For purposes of this paper two articles, which lay out contrary positions regarding the Christian and demon possession, will be compared.[1]  Brent Grimsley and Elliot Miller in their article denying demon possession of a Christian state early on in their discussion:
Thus, the issue is not the translation of the verb [δαιμονίζομαι], but the location of wicked spirits relative to the believer.  In other words we may ask: Can demons control Christians from within or only oppress them from without?[2]

Grimsley and Miller, thus, isolate two factors to be considered: location (within or without) and influence (control or oppression).  However, the manner in which they explicate this is deficient for they only render two possibilities flowing from these two variables.  They completely overlook a third option: Demonic control of the Christian from without.[3]  Of course, there will be a spectrum of possible meanings for “control” but this option should not be overlooked.  In fact, Grimsley and Miller come very close to just such a proposal later in their article.  In speaking about those “dramatic cases” appealed to by those who argue for the possibility of Christian possession they write:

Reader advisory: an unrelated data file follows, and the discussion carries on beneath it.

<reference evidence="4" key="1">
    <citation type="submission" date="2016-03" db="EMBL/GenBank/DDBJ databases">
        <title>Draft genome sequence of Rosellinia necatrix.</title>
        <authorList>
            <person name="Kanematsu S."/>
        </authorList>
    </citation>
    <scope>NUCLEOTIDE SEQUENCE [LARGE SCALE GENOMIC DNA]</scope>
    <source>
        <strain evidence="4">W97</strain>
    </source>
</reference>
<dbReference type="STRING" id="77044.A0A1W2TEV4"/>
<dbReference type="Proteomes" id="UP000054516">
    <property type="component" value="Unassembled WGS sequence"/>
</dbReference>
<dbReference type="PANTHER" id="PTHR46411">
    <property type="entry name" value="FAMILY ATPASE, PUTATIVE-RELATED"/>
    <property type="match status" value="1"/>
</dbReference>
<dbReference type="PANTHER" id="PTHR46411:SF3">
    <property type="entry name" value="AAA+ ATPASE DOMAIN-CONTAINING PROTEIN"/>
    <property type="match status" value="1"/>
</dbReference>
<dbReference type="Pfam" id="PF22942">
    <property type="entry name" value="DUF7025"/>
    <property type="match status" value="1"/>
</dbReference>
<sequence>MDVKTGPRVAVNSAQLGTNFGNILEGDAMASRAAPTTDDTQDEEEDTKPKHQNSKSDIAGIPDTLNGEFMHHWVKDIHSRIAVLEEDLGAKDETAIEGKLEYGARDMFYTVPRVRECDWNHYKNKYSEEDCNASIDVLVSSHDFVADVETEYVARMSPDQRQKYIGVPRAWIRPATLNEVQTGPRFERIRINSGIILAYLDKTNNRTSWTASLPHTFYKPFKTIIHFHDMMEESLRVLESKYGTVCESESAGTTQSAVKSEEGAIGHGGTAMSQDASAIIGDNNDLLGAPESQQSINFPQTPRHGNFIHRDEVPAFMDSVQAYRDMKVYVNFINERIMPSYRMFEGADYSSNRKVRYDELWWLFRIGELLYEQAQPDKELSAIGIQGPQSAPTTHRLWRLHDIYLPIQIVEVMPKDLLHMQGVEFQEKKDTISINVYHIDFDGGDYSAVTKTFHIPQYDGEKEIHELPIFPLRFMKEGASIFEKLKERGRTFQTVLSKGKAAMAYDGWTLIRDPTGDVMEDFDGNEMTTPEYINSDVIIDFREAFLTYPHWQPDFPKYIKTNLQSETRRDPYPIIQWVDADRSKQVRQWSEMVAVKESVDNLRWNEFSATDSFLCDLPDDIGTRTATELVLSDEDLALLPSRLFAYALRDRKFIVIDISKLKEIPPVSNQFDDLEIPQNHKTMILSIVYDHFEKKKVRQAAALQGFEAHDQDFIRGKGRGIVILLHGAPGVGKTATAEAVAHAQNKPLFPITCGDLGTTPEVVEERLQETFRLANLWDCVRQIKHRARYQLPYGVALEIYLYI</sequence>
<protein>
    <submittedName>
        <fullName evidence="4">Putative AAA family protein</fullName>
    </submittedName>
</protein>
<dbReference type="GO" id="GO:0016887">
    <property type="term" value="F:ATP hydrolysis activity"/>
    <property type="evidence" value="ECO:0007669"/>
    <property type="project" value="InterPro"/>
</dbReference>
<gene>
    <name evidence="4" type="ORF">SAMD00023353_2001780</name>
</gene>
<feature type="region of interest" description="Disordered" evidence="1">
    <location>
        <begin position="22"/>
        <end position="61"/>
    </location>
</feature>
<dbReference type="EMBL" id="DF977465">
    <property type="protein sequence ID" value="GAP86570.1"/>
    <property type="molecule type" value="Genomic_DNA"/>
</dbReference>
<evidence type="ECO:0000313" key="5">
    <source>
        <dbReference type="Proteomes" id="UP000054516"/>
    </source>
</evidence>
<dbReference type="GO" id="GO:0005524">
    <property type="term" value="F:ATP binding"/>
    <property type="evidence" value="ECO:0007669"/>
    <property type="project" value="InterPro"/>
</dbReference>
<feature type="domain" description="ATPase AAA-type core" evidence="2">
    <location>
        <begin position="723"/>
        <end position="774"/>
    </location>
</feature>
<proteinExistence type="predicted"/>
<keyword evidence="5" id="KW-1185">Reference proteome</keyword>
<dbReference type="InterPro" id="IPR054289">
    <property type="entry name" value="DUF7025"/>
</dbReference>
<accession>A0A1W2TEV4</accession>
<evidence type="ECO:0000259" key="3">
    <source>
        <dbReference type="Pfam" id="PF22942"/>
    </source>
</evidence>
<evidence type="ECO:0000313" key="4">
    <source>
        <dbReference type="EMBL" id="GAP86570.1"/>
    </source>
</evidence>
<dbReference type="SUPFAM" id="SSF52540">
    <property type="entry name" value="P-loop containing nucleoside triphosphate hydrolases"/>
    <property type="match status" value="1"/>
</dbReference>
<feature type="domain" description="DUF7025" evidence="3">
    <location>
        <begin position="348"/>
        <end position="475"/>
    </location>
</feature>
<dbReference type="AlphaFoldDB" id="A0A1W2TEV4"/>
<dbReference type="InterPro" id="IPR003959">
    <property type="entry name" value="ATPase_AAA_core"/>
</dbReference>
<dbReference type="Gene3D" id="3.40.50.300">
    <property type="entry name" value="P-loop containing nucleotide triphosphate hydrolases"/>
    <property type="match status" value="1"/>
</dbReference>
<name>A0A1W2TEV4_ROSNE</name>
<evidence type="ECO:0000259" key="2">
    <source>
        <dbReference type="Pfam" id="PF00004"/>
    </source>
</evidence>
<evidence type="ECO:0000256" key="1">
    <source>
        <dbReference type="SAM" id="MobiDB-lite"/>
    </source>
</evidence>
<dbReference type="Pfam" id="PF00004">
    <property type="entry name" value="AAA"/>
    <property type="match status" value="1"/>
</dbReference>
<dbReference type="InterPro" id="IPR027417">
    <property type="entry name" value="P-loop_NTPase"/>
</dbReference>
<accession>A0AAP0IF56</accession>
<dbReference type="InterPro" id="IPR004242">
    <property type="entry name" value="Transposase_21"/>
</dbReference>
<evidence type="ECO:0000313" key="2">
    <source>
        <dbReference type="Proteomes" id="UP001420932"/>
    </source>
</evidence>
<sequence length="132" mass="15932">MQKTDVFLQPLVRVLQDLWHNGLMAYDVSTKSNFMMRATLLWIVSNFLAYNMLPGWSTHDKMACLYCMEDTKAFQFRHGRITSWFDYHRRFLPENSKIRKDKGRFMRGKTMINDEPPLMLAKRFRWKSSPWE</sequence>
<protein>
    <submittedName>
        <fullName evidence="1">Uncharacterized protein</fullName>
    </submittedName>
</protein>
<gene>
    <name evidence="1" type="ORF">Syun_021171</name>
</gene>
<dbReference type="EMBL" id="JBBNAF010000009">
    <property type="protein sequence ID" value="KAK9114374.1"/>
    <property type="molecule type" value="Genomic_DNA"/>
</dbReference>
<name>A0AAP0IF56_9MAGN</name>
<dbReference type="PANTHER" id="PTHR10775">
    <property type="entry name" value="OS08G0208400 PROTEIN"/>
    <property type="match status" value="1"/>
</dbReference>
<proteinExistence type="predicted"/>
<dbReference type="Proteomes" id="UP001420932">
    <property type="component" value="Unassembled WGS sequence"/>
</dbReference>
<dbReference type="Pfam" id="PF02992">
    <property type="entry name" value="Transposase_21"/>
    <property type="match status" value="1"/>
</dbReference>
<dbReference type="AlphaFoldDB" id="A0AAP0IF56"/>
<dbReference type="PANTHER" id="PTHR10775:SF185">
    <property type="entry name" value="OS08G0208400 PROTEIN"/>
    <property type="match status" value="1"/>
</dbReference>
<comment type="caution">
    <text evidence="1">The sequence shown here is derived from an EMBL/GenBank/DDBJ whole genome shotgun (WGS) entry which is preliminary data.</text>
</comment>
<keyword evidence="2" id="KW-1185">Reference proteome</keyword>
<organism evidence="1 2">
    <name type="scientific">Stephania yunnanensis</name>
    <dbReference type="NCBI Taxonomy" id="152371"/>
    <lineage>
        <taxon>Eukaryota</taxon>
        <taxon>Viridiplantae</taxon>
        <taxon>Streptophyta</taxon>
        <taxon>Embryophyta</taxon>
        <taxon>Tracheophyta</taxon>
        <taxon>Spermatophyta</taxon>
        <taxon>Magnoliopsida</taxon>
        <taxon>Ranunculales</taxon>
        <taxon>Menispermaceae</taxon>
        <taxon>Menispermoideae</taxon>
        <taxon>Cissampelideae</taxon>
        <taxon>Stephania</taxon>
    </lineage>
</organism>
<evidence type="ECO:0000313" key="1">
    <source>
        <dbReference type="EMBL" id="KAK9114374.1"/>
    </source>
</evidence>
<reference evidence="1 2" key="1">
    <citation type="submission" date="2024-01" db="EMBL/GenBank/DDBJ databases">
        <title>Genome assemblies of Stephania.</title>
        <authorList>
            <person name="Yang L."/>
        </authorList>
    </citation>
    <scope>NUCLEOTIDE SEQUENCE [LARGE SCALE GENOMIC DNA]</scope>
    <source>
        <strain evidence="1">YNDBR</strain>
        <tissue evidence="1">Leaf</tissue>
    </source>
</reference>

It seems that demons would be capable of producing certain audible, mental, and bodily phenomena from a position external to the Christian in order to create the illusion that the Christian is, in fact, possessed.  If they can convince believers that they have the power to control them, then such believers, though actually in control of their own wills, will grant the powers of darkness a degree of control by default.[4]

Notice the two key features of the demonic as “external to the Christian” and the granting to the “powers of darkness a degree of control by default.”  This is a fascinating admission that contains the seeds for fruitful discussions that may serve to bridge the two viewpoints.
            As a starting point it is first helpful to recognize that the issue of “location” is not the central concern.  If a Christian can be placed, or place oneself, under severe demonic control then it ultimately does not matter whether that control is obtained by demonic spirits inside the believer as opposed to from a position outside the believer.  Sam Storms helpfully articulates this concern: “Is it necessary for a demon to be spatially ‘inside’ a person’s mind to infuse or to suggest words, thoughts, or for that person to ‘hear voices’ not their own?”[5]